"In the last year we have signed worldwide master service agreements with four of the largest pharmaceutical companies and clinical research organizations around the world," Goldner says.

That has allowed CureLauncher to hire five people over the last year, and it's currently looking to hire three more. The relationship managers help prospective patients calling into CureLauncher's offices to find the best clinical trials. The two-year-old startup now has a staff of 14 employees and two summer interns.

Source: Steve Goldner, chairman & CEO of CureLauncher
Writer: Jon Zemke

Read more about Metro Detroit's growing entrepreneurial ecosystem at SEMichiganStartup.com.

Nexlink hires in Auburn Hills on strength of mobile industry

Mobile technology is creeping into more and more parts of the everyday economy and Nexlink Communications is one of the players making that happen sooner rather than later.

The 10-year-old tech firm has doubled its revenue each year. That has allowed it to grow to 200 employees spread between two manufacturing facilities in Minnesota, three offices in Asia, and its headquarters in Auburn Hills. Thirty of its positions are in Auburn Hills, where the company has hired five people in purchasing and sales over the last year.

Today's growth is coming primarily from its business in the mobile sector. That includes supplying new and used mobile devices, software provisioning, carrier services, back-end service and product support.

"We have a bundled solution for companies that are getting into mobile," says Peter Schmidt, director of sales and marketing for Nexlink Communications. "The big areas are healthcare, transportation and hospitality."

For instance, Nexlink Communications will help truck drivers switch their record keeping from hand-written records to elecrtronic records entered on a tablet in the vehicle. Or providing a tablet at a table in a restaurant so patrons can pay without needing the server. In both cases Nexlink Communications supplies a preloaded tablet that can be mounted and used by the workforce or customer.

Source: Peter Schmidt, director of sales & marketing for Nexlink Communications
Writer: Jon Zemke

Read more about Metro Detroit's growing entrepreneurial ecosystem at SEMichiganStartup.com.

Technical Problem Solutions adds staff on growth in work abroad

Paul Rosko has one of those storybook careers in the automotive industry that starts on the factory floor and ends in a management office. However, Rosko's story isn't over yet now that he has his own company, Technical Problem Solutions.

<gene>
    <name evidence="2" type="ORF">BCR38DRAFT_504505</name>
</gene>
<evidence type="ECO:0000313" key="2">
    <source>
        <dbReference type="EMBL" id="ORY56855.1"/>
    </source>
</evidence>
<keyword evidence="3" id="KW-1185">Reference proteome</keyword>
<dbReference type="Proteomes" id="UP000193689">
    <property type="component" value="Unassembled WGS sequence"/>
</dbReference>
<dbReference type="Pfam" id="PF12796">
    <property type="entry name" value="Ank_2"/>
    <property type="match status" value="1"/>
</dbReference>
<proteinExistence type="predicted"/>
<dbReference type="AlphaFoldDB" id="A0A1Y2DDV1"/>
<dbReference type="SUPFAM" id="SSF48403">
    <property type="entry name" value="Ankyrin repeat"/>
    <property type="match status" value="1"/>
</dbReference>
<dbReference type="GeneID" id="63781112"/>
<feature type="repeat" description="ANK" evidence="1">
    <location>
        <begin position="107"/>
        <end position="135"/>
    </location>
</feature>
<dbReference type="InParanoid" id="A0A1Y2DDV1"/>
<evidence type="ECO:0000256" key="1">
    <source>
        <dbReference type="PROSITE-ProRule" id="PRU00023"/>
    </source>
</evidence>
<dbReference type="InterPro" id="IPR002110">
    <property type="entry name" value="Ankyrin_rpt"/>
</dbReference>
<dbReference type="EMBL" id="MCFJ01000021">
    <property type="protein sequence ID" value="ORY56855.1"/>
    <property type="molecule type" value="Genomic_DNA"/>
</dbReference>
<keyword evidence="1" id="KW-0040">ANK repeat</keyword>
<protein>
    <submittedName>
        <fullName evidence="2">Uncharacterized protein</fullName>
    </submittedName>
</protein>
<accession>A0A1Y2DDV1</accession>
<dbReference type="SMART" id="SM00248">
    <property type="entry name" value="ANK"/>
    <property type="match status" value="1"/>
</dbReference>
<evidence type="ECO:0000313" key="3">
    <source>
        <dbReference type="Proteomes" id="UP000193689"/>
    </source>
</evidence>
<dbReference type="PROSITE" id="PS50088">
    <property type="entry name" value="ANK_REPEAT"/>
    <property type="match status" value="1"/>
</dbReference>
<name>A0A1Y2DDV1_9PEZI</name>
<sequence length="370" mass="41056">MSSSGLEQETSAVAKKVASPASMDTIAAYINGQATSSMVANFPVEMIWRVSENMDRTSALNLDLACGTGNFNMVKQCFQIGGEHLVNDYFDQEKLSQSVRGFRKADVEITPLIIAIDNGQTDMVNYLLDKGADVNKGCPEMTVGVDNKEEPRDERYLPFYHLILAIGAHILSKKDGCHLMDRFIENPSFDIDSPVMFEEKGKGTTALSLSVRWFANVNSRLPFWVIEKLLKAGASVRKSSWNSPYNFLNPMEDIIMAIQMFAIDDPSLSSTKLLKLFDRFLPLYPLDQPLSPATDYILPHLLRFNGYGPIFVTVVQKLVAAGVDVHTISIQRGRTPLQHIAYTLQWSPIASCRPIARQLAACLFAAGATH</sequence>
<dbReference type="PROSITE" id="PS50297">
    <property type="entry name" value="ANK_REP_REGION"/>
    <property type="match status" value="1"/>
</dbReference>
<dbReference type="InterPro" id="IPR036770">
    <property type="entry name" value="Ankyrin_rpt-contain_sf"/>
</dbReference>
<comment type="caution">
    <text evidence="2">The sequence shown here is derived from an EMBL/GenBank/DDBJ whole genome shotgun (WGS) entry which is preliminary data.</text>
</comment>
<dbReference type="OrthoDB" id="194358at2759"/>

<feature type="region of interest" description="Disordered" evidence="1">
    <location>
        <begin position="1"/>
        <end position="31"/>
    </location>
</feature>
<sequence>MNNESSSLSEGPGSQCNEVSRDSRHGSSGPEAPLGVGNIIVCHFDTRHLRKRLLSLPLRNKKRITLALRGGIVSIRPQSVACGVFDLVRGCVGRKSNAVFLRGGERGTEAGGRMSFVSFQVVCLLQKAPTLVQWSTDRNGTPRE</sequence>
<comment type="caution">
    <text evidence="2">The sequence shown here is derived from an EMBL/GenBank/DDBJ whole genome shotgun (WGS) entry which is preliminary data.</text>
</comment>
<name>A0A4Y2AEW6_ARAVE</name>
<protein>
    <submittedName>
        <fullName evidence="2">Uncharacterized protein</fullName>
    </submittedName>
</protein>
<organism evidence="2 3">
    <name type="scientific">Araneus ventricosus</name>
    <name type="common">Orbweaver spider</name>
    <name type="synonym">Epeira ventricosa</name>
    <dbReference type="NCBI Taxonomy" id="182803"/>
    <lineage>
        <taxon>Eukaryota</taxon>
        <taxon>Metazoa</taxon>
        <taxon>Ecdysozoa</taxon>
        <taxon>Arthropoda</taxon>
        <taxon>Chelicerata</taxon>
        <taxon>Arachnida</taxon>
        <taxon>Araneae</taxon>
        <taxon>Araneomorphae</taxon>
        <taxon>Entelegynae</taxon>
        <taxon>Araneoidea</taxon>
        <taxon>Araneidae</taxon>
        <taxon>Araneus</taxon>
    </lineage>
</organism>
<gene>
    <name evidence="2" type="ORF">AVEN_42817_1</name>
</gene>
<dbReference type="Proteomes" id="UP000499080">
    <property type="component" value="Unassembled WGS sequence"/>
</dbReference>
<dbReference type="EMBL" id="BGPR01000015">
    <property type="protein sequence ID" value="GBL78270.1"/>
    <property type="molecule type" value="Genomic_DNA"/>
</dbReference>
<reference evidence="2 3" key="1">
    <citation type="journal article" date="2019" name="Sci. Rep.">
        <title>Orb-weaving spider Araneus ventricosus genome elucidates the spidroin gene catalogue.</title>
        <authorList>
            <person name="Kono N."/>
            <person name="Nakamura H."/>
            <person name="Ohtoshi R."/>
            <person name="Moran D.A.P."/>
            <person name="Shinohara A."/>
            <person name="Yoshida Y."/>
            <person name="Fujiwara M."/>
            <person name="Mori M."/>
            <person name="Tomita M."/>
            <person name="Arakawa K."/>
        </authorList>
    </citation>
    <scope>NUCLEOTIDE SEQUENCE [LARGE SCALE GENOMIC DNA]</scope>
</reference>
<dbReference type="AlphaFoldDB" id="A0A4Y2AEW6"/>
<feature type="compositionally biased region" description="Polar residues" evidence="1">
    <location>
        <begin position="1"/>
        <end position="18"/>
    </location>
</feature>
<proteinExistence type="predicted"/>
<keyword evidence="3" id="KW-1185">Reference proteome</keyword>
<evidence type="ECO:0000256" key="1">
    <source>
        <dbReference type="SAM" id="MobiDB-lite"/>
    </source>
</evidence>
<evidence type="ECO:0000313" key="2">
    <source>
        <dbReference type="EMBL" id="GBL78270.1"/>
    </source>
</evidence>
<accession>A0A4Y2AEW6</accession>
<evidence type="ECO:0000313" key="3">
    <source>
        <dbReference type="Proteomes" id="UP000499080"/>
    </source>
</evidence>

Rosko worked as a machinist in a tool-and-dye shop for 20 years before he worked his way into the management at General Motors. That worked for a little while as Rosko solved technical problems in the corporation. But it didn’t take too long to see the writing on the wall.

"When you get to a certain age at a big company your career aspirations can become limited," Rosko says. "I was 50 and had gone about as far as I could at General Motors."

So he left and started his own consulting company, Technical Problem Solutions, in 2007. The Troy-based firm helps larger companies, primarily in the automotive industry, figure out better ways of doing business. Rosko says he named the company Technical Problem Solutions because that is what he is good at. He didn't realize at the time that the acronym for the firm would be synonymous with the hated reports from the movie Office Space.

"I didn't think about Toyota Production System either," Rosko says. "I wanted to name it something that I could sell in 10-15 years."

Prospects for a sale are looking up these days. Technical Problem Solutions doubled its revenue in 2013 and is on track for 25-50 percent revenue growth this year, thanks to increasing workload abroad.

"We've been doing a lot of work in Russia over the last two years," Rosko says. "That has helped us a great deal as we expand globally."

Technical Problem Solutions now serves markets in Europe and Asia. That has allowed it to hire two people over the last year, expanding its staff to seven employees and about 40 independent contractors.

Source: Paul Rosko, CEO of Technical Problem Solutions
Writer: Jon Zemke

Read more about Metro Detroit's growing entrepreneurial ecosystem at SEMichiganStartup.com.

Beet Analytics Technology doubles staffing in Plymouth